Pitt street is marching right to the front as part of Windsor’s business section. This view shows the old blacksmith shop between Ouellette and Goyeau, which has been purchased by Joseph Appelbe as the site of the new vaudeville theatre. There is a dispute over part of the property in this section between Mr. Appelbe on one hand and P. A. Belleperche and Osterhout & Little on the other.
The story goes that last fall Mr. Appelbe set out to acquire some Pitt street frontage. He owned the Erie Tobacco Co. at that time, but he wanted some more property in this section. There were negotiations with the Cameron estate in Toronto. It is said Mr. Appelbe first offered $77 a foot. Then, it is claimed, he closed up the deal at $100 a foot.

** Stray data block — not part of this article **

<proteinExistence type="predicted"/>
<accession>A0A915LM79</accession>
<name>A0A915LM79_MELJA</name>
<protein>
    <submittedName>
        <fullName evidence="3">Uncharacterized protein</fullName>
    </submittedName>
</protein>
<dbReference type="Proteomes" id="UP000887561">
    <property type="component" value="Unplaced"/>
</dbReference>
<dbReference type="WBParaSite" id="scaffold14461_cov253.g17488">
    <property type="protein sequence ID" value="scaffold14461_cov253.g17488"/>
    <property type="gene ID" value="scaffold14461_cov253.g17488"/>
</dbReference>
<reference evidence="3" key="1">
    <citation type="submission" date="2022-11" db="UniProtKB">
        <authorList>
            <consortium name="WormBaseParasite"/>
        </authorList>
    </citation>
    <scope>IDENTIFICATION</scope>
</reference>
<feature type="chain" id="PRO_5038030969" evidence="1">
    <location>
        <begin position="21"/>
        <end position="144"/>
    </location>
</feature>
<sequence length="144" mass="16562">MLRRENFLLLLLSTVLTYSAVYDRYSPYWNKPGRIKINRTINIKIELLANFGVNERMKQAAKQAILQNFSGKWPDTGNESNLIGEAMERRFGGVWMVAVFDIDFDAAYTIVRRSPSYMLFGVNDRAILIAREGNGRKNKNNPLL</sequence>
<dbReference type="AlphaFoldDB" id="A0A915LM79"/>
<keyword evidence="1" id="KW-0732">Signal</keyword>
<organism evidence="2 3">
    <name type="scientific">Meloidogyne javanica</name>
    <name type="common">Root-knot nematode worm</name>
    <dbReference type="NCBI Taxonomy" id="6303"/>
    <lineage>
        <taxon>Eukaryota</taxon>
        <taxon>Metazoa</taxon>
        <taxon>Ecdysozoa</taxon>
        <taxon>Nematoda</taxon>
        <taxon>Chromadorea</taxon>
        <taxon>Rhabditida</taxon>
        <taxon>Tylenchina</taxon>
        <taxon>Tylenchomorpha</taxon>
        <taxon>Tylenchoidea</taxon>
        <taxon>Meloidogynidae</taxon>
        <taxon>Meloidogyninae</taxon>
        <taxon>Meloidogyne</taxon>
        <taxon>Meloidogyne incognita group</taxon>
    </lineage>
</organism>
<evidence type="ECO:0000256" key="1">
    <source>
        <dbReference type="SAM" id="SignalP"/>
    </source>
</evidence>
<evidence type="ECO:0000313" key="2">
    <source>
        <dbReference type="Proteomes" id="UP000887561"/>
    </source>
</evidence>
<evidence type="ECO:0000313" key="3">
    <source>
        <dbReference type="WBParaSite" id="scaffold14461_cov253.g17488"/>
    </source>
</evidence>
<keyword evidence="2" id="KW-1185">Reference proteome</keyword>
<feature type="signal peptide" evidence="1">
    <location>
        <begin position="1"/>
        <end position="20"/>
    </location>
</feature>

Just about the time the transaction was being wound up Osterhout Little shied their castor into the ring, making a deposit with John Curry & Co. here, as agents for the Cameron estate, for some thirty feet of the same property Mr. Appelbe had been after.
Osterhout & Little agreed to purchase their strip at $125 a foot, and told Mr. Appelbe, if he wanted the property, he would have to pay them $200 a foot. Osterhout & Little still claim they own the land, but Mr. Appelbe says they are suffering from a rarebit dream. After Osterhout & Little had announced that they purchased the Rains building, a few feet past the blacksmith shop, Appelbe returned the compliment by closing a deal with John Rains, the owner, whereby Appelbe actually got the deed, which settles all argument. Walter Cruise claims he had an option from Rains and sold to Osterhout & Little.
It looks like a merry little battle in the courts for somebody.
Evening Record – April 12, 1912
An interesting little blurb about some property disputes between local developers. In the end Mr Appelbe must have won out, as the theatre got built and he developed most of this block of Pitt Street. Interesting to get a glimpse of the early structures of Windsor, like this old frame blacksmith’s shop which claimed to do “Scientific Work”.